Pilots for the legacy carriers are still narrowly backing the FAA’s mandatory age 60 retirement rule for Part 121 airline pilots, but most pilots flying for the low-cost carriers advocate removing, or at least modifying, the rule. Meanwhile, the FAA adheres to its five-decade-long position that age 60 is a safety measure, when in fact its promulgation was the result of labor dispute between the Air Line Pilots Association and American Airlines in the late 1950s. At a hearing Tuesday before the Senate aviation subcommittee, the Aerospace Medical Association said there is insufficient medical evidence to support the age 60 rule based upon age alone, and it recommended that the FAA abandon the age 60 rule altogether, increase the age limit to 65, or allow some pilots to fly after reaching age 60 and closely monitor them over a period of time so as to help develop cognitive tests.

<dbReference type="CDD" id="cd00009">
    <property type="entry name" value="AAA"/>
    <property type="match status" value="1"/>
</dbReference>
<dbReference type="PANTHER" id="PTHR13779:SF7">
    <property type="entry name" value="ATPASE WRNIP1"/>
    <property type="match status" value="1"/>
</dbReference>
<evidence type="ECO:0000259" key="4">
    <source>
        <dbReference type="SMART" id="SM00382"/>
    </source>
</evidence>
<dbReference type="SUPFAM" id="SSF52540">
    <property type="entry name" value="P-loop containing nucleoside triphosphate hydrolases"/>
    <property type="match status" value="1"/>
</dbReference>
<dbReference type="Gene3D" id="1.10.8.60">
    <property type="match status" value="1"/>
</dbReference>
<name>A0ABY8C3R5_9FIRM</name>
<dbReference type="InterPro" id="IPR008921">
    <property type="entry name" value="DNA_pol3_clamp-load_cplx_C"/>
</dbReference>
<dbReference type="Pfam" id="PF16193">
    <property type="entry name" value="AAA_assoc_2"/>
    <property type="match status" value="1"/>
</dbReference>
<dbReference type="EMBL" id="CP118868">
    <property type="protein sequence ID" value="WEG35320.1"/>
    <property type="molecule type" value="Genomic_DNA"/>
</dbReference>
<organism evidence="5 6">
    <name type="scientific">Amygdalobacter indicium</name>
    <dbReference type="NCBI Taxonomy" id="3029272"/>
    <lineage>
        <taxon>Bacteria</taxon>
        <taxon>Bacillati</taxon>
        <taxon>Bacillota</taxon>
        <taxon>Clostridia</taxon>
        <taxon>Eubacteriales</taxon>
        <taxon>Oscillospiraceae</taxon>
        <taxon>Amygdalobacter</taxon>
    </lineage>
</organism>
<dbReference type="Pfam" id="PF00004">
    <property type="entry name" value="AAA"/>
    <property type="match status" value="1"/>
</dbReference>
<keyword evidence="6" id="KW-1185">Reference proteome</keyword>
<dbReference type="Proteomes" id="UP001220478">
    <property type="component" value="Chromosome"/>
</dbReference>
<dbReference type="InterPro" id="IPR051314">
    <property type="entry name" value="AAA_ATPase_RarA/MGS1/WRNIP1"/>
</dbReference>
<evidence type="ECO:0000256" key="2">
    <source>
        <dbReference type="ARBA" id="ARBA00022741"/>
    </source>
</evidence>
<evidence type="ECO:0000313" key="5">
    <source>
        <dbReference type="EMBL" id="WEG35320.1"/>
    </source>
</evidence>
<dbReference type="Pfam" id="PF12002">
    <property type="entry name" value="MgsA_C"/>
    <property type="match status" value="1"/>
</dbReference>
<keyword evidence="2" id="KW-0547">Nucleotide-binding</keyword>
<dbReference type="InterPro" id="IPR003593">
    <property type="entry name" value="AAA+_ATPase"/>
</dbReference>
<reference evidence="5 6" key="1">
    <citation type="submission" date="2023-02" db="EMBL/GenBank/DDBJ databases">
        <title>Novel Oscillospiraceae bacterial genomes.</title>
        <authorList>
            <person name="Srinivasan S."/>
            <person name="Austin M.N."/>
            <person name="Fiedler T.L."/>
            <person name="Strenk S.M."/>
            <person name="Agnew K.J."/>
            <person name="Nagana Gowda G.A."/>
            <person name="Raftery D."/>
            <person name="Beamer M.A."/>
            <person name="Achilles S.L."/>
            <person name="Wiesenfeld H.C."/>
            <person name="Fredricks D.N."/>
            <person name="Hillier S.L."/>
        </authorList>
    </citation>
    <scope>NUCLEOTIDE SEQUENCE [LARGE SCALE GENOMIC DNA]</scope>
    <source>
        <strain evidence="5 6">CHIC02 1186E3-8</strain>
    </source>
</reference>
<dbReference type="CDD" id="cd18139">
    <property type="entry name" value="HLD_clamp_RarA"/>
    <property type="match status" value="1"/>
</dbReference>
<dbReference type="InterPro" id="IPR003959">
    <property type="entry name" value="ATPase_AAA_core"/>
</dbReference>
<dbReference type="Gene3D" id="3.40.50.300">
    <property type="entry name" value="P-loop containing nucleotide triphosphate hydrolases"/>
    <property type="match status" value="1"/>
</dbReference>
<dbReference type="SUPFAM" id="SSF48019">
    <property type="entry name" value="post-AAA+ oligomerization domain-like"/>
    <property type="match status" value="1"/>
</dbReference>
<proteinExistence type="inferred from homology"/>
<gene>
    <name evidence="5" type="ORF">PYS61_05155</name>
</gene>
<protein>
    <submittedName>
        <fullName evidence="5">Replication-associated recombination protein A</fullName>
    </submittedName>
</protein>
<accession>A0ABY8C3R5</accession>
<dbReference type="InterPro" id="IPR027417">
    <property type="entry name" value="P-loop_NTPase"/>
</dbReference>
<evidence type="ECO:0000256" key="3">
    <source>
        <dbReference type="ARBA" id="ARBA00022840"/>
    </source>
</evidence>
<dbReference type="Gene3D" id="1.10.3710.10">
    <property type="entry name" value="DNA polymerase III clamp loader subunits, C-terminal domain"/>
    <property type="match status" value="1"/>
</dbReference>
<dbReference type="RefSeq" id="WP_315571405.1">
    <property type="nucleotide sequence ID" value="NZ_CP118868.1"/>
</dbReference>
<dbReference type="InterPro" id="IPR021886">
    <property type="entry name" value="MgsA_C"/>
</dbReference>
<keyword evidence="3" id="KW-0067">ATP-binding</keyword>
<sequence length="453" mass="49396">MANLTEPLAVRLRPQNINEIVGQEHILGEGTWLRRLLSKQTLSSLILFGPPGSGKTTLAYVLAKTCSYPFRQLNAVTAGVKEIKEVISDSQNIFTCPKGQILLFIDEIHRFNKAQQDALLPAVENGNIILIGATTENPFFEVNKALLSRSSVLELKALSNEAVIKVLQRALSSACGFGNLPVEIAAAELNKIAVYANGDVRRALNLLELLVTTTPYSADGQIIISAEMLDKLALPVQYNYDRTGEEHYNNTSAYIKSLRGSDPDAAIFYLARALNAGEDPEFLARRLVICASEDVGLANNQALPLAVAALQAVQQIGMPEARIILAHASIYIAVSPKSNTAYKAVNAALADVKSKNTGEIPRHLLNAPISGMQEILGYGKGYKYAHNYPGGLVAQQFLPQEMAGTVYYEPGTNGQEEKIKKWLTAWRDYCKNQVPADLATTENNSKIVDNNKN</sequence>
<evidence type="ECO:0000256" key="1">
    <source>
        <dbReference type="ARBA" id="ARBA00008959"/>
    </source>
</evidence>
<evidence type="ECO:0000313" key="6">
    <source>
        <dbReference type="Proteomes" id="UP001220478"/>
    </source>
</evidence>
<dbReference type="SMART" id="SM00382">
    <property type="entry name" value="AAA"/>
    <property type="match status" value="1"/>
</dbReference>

Age 60 Retirement Rule Losing Supporters
- April 17, 2007, 11:39 AM